Applying Decals on Model Aircraft – Essential Guide

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How to Apply Decals toΒ Plastic Model Aircraft

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Most kits include a decal sheet to be added to the model. Usually, they are national insignias, markings, and stenciling, which cannot easily be painted on. A good set of decals can boost the authenticity of a model to unsurpassed levels.

Most decals are wet transfers, which means that they must be inserted into the water to release them from their backing film and onto the model aircraft. The backing film is already prepared with adhesive so there is no need to mess with glue or cement.

Most decal sheets provide more decals than you can use for your model. But don’t throw these away! You never know when you will need that extra-national insignia or those letters on a later model project. Decals are also very useful for modelling different vehicle individuals – like several aircraft of the same type from different Air Wings.

If you wish, you can also purchase decal sheets from third-party manufacturers. Decals from companies such as AeroMaster or Cutting Edge are usually of much higher quality and accuracy than the kit’s own decal sheet, so many model builders (such as myself) prefer to use them instead of the standard decals included in the kit.

Work with one decal at a time, even if it takes longer this way. Each decal must be individually separated from the sheet as needed.

Carefully trim away as much backing film as possible without cutting the printed area. However, on third-party decal sheets (such as the AeroMaster sheets), the backing film should not be cut away, as this will help the decals to blend into the background.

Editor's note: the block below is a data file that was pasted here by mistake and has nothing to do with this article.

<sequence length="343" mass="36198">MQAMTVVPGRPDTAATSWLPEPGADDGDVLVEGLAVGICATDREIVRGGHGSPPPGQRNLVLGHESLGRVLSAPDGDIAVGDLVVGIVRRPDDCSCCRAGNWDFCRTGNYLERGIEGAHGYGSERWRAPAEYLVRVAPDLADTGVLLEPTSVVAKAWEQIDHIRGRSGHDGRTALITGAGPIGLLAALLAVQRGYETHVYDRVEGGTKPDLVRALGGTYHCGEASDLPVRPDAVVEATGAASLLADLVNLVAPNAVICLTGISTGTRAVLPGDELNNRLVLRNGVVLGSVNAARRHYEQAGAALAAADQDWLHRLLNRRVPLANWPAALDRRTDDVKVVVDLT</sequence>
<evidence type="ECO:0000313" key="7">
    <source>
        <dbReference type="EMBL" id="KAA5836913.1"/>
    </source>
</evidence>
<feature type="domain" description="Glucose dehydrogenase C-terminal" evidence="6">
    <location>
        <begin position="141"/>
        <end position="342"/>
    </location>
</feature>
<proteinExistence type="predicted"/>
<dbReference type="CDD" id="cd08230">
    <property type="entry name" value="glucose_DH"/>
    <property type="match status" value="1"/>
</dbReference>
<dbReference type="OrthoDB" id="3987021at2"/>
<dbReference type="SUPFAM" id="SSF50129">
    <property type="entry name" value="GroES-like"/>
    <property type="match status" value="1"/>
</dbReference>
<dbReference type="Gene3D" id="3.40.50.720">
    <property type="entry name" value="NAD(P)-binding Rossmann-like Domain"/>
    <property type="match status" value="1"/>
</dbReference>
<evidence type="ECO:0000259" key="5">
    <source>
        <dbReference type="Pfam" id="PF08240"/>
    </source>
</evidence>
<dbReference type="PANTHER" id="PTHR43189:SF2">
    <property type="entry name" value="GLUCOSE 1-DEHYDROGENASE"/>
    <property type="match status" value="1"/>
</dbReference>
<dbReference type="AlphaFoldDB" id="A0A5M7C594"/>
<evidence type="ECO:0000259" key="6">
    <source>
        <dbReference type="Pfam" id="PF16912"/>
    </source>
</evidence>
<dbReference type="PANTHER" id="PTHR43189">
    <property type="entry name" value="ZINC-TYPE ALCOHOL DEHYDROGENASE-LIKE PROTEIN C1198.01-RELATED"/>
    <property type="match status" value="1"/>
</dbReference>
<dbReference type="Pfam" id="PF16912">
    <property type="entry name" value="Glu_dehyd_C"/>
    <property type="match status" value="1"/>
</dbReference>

Pour some tepid water in a small bowl, and submerge the decal for ten-twenty seconds. Don’t let the decal be immersed for too long in the water, or the adhesive will dissolve and the decal will not stick.

Pick up the decal by the backing film and place it against the model where it is supposed to go. Don’t pull off the decal from the film while still in the water, or you will just wipe off all the adhesive with your fingers. Instead slide the backing paper away from the decal – not the decal from the paper! It’s a good idea to “anchor” a corner of the decal against the model with a cotton swab, or you will risk the decal to fold over itself. Dab away the excess water with a soft lintless rug and press on for a few seconds.

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Usual problems

You may experience some trouble on your first attempts – usually that the decal “folds over” and adheres to itself. Don’t panic! Don’t try to peel the decal apart with your fingers or tweezers, or you will probably just rip it. Instead, dab the decal with a drop of water and carefully slide it off the surface. If you now immerse the decal in water for a few seconds, it should straighten itself out immediately.

You may also find that you have air bubbles trapped under the decal. You can “squeeze” these out while the decal is still wet and soft, but once it had started to dry, you should dab the decal with a wet cotton swab, and then use a needle to pierce the bubble. Smooth the decal and allow it to dry.

Avoid putting decals around difficult or sharp corners on your first model – it takes a lot of skill to do so, and you may even have to “precut” the decal with an X-Acto knife to make it fit snugly around the corners.

More experienced modellers usually like to soften the decals to fit around some more difficult curved surfaces with some kind of “setting solution”, such as Microsol. This liquid will slightly melt the decal and give it a more “painted on” look. It is important to let the decal dry thoroughly because it is very soft while the solution dries. If you touch the decal while it is wet, it may even smear out like paint! Let the decal dry at least a couple of hours before touching it.